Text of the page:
[Page 185]

happened that we had to pull out a comrade who had sunk in up to the waist. During the work the SS men and women who stood guard over us would beat us with cudgels, and set their dogs on us. Many of our friends had their legs torn by the dogs. I even saw a woman torn to pieces and die under my very eyes when Tauber, a member of the SS, encouraged his dog to attack her and grinned at the sight.

The causes of death were extremely numerous. First of all, there was the complete lack of washing facilities. When we arrived at Auschwitz, for 12,000 internees there was only one tap of water, unfit for drinking and it was not always flowing. As this tap was in the German wash-house we could reach it only by passing through the guards, who were German women prisoners, and they beat us horribly as we went by. It was therefore almost impossible to wash ourselves or our clothes. For more than three months we remained without changing our clothes. When there was snow, we melted some to wash in. Later, in the spring, when we went to work, we would drink from a puddle by the road side and then wash our underclothes in it. We took it in turns to wash our hands in this dirty water. Our companions died of thirst, because we got only half a cup of some herbal tea twice a day.

Q. Please describe in detail one of the roll calls at the beginning of February.

A. On the 5 of February there was what is called a general roll call.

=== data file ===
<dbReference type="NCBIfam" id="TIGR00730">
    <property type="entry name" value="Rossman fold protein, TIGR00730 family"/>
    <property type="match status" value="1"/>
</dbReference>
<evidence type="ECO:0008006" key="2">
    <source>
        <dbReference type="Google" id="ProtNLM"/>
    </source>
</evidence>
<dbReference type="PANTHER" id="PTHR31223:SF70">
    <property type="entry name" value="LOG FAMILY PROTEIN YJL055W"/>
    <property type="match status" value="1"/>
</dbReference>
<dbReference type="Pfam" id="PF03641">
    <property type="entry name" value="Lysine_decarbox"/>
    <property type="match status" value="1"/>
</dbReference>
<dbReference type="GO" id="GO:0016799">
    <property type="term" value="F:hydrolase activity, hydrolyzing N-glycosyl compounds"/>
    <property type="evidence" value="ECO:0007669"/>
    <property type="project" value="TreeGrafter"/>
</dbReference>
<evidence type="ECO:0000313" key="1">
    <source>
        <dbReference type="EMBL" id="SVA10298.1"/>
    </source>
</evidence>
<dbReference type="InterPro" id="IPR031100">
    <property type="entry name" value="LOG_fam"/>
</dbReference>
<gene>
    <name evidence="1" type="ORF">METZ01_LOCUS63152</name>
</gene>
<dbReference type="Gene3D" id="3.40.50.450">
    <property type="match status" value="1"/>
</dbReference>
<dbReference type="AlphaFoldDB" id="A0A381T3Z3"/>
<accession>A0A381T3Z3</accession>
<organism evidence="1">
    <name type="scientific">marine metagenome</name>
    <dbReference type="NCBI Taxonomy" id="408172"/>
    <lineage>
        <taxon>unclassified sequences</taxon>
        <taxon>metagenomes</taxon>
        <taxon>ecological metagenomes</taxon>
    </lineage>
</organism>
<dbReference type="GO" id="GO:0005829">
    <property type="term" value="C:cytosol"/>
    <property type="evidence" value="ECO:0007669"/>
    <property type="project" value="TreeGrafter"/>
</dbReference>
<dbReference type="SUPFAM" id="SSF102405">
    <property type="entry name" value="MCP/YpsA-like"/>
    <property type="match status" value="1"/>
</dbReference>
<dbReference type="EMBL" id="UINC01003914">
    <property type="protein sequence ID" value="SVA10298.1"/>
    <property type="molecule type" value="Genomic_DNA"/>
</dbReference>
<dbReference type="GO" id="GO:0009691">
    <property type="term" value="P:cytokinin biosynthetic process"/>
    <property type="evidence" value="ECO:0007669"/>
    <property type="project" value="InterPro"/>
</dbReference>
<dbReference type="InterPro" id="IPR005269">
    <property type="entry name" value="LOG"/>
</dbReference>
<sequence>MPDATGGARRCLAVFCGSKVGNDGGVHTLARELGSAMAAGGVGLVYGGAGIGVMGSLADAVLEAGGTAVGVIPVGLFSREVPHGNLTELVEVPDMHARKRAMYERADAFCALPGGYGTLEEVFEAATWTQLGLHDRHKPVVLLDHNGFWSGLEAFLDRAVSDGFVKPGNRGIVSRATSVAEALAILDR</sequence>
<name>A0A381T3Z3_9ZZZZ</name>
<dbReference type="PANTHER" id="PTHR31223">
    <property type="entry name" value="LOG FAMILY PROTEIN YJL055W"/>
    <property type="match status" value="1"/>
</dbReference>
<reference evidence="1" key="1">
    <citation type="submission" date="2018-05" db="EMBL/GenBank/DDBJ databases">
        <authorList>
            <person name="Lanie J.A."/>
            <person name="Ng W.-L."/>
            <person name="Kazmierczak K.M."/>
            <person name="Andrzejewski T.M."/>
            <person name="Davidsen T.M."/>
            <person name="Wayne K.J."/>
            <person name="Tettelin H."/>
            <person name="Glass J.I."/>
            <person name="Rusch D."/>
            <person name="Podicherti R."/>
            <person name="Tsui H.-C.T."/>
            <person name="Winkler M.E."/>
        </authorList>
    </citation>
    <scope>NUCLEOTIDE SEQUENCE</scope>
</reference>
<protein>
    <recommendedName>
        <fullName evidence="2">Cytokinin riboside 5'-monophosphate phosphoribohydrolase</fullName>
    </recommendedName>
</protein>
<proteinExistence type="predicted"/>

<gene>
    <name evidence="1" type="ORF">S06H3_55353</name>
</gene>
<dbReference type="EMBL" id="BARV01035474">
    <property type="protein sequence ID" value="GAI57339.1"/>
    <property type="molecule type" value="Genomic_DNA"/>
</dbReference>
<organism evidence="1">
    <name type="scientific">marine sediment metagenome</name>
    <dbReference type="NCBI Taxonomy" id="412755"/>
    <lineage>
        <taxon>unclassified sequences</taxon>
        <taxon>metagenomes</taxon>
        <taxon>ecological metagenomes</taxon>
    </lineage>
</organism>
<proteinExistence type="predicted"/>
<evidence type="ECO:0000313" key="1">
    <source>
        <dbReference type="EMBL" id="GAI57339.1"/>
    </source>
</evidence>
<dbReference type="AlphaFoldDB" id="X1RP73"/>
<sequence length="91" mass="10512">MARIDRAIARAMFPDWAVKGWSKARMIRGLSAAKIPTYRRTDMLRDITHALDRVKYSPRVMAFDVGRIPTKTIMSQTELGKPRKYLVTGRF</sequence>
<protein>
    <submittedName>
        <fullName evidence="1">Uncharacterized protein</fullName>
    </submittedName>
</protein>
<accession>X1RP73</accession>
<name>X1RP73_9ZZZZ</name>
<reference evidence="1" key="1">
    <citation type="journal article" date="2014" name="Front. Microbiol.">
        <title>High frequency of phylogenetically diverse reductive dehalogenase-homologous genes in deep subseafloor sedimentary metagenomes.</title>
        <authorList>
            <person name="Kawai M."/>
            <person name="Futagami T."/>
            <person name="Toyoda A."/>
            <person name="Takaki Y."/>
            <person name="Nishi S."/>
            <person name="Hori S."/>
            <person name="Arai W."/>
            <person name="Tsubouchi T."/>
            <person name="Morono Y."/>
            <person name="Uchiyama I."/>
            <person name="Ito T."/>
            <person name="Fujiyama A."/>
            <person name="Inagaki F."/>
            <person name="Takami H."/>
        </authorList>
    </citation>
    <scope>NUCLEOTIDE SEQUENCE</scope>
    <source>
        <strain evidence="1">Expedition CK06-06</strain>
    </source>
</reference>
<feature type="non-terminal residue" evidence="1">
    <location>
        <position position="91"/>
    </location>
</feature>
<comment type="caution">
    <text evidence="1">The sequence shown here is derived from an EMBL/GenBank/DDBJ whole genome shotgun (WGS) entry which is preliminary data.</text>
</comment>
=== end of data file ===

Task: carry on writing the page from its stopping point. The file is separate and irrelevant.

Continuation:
Q. In what year was that?

A. In 1943; at 3.30 the whole camp -

Q. 3.30 in the morning?

A. In the morning at 3.30 the whole camp was awakened and sent out on the plain, whereas normally the roll call was at the same time, but inside the camp. We remained out in front of the camp in the snow until five in the afternoon without any food. Then when the signal was given we had to go through the door one by one, and we were struck in the back with a cudgel, each one of us, in order to make us run. Those who could not run, either because they were too old or too ill, were caught by a hook and taken to Block 25, "waiting block," for the gas chamber.

On that day 10 of the French women of our convoy were thus caught and taken to the waiting block.

When all the internees were back in the camp, a party to which I belonged was organised to go and pick up the bodies of the dead which were scattered over the plain as on a battlefield. We carried to the yard of Block 25 the dead and the dying without distinction, and they remained there stacked in the courtyard.

This block 25, which was the anteroom of the gas chamber, if one may so call it, is well known to me because at that time we had been transferred to Block 26 and our windows opened on the yard of Block 25. One saw stacks of corpses piled up in the courtyard, and from time to time a hand or a head would stir amongst the bodies, trying to free itself; it was a dying woman attempting to get free and live.